"The demands we will put forward—respect for Indigenous peoples, investments in communities on the front lines of the climate crisis, transitioning from fossil fuels to 100 percent clean energy economy that works for all, and more—highlight the intersections between our different struggles, and the common solutions we can work for together."

In addition to the march in DC this weekend, there will be hundreds of sister marches in cities across the globe.

Check out these amazing tweets from the March for Science:

Keep reading... Show less
Sponsored

'The Science March Is About Respecting Science, the People's Climate March Is About Acting on It'

This Saturday's March for Science is inherently connected to the April 29 People's Climate March, climate scientists and environmentalists say: one march is about listening to science, the other is about acting on it.

The March for Science, taking place on Earth Day, will march in defense of truth and scientific fact. A week later, these values will manifest at the People's Climate March where movements for climate, jobs and justice will put forward a vision to build bold solutions that tackle climate change, create and retain fair jobs, and bring forth justice truly for all.

"The Science March is about respecting science, the People's Climate March is about acting on it," said Ploy Achakulwisut, PhD Candidate in Atmospheric Science at Harvard University.

"Science has helped us understand the climate crisis, now we need to demand political action to help solve it. The March for Science calls for science-based policymaking, and the People's Climate March puts this value into practice by opposing Trump's reckless anti-climate agenda, defending the integrity of climate science and democracy, and standing up for justice."

The March for Science and People's Climate March will bring the fight for truth and justice right to the doorstep of the Trump administration. The week of action, dubbed "From Truth to Justice: Earth Day to May Day 2017," will see more than 50 events, including: climate education opportunities and the launch of visionary legislation, youth speak-outs and convergences, direct actions and more.

A series of climate education videos have been developed for use during the "Truth to Justice" week of action. The videos feature 350.org co-founder Bill McKibben, actor and activist Maggie Gyllenhaal, renowned climate scientist James Hansen, longtime head of the EPA Environmental Justice program Mustafa Ali, and top atmospheric scientist Katharine Hayhoe.

Many of the organizers and participants of the March for Science have backgrounds in climate science, and many have been advocating for bold climate action well before the election of Donald Trump.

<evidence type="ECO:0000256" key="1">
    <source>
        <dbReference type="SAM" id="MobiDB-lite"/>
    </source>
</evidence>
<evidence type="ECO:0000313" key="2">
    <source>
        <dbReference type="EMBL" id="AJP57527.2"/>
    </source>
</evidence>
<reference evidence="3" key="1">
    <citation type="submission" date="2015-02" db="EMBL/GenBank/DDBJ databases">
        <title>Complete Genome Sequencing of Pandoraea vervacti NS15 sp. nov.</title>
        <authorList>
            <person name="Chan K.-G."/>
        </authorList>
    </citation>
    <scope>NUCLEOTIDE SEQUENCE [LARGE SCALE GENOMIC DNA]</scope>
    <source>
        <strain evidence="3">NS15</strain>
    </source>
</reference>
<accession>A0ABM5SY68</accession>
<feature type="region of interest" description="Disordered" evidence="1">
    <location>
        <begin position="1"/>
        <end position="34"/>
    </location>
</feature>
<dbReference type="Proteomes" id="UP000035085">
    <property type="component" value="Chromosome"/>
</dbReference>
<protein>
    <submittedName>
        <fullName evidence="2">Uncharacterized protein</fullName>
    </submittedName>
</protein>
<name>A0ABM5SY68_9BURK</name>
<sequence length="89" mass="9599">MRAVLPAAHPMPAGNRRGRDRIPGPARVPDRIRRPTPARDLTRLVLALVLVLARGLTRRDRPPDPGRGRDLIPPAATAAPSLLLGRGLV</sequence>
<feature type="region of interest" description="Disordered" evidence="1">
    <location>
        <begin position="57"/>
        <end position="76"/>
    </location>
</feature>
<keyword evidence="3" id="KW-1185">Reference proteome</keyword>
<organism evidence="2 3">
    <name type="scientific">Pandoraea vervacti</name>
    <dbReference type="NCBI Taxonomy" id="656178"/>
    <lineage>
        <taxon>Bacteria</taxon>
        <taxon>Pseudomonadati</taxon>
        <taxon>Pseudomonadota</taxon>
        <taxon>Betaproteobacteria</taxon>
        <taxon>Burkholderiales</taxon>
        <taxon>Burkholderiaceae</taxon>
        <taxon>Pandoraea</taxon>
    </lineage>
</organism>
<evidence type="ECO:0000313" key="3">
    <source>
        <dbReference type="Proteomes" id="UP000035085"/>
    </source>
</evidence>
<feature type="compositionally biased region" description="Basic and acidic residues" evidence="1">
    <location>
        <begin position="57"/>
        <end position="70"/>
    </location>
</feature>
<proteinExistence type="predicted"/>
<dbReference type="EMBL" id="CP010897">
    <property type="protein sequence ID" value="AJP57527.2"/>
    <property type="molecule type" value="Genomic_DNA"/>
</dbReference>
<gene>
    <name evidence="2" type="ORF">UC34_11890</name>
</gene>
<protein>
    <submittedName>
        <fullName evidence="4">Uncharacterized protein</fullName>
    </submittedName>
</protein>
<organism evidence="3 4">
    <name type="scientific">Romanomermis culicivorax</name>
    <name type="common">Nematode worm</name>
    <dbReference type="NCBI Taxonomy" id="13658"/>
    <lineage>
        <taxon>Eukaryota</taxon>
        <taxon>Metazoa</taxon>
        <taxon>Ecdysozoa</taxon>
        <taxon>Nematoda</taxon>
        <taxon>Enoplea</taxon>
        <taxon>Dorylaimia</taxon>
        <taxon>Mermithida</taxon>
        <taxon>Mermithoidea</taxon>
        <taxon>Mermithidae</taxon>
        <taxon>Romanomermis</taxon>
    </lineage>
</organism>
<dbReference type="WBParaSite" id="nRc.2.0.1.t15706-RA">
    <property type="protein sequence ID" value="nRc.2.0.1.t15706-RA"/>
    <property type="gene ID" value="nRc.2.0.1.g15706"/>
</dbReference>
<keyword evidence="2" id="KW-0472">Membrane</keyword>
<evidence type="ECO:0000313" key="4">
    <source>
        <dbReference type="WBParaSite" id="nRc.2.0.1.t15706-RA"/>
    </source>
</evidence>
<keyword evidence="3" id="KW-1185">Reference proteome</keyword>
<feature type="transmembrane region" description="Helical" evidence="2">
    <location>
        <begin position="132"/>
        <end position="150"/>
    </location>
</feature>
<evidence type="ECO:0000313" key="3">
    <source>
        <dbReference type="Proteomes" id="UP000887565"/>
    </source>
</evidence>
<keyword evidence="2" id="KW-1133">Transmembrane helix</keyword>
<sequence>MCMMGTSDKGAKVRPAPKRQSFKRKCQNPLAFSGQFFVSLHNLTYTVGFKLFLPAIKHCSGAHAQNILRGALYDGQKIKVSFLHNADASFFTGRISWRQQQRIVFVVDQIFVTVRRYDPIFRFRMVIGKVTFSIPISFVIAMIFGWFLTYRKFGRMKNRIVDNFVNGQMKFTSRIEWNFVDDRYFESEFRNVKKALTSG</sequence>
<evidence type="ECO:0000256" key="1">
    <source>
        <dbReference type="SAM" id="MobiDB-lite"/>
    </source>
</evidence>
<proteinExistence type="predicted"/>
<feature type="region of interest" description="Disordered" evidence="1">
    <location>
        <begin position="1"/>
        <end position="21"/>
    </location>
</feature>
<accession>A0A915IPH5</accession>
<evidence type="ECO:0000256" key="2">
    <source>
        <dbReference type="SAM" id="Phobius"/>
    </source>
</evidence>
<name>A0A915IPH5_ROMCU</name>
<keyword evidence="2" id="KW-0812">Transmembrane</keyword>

"The March for Science and the People's Climate March go hand-in-hand," said MIT and Harvard renewable energy modeler Dr. Geoffrey Supran.

"Because attacks on science don't just hurt scientists, they hurt scientists' ability to protect the people, and climate change epitomizes that. When politicians cater to fossil fuel interests by denying the basic realities of climate science and pursuing anti-science climate policy, they endanger the jobs, justice, and livelihoods of ordinary people everywhere. The People's Climate March is about scientists and citizens uniting to protect the people and places we love by demanding that evidence, not ideology, inform policy."

Keep reading... Show less

David Suzuki: Why We Must March for Science

Science isn't everything. But it is crucial to governing, decision-making, protecting human health and the environment and resolving questions and challenges around our existence.

Those determined to advance industrial interests over all else often attack science. We've seen it in Canada, with a decade of cuts to research funding and scientific programs, muzzling of government scientists and rejection of evidence regarding issues such as climate change.

We're seeing worse in the U.S. The new administration is proposing drastic cuts to the U.S. Environmental Protection Agency, National Institutes of Health, National Oceanic and Atmospheric Administration, NASA and others. Information about climate change and environmental protection is being scrubbed from government websites, and scientists are being muzzled. Meanwhile, the government is increasing spending on military and nuclear weapons programs.

There's nothing wrong with challenging research, developing competing hypotheses and looking for flaws in studies. That's how science works. But rejecting, eliminating, covering up or attacking evidence that might call into question government or industry priorities—evidence that might show how those priorities could lead to widespread harm—is unconscionable. It's galling to me because I traded a scientific career for full-time communication work because good scientific information helps people make the best decisions to take us into the future.

Many scientists prefer to work quietly, letting their research speak for itself. But recent attacks are galvanizing scientists and supporters throughout the U.S. and elsewhere. The March for Science on Earth Day, April 22, has been building steam for months. The main march will take place in Washington, DC, but more than 425 marches are planned around the world. That kicks off a week of action, culminating in the Peoples Climate March on April 29—also focused on Washington but with satellite marches throughout the world.

The March for Science website says organizers are "advocating for evidence-based policymaking, science education, research funding, and inclusive and accessible science."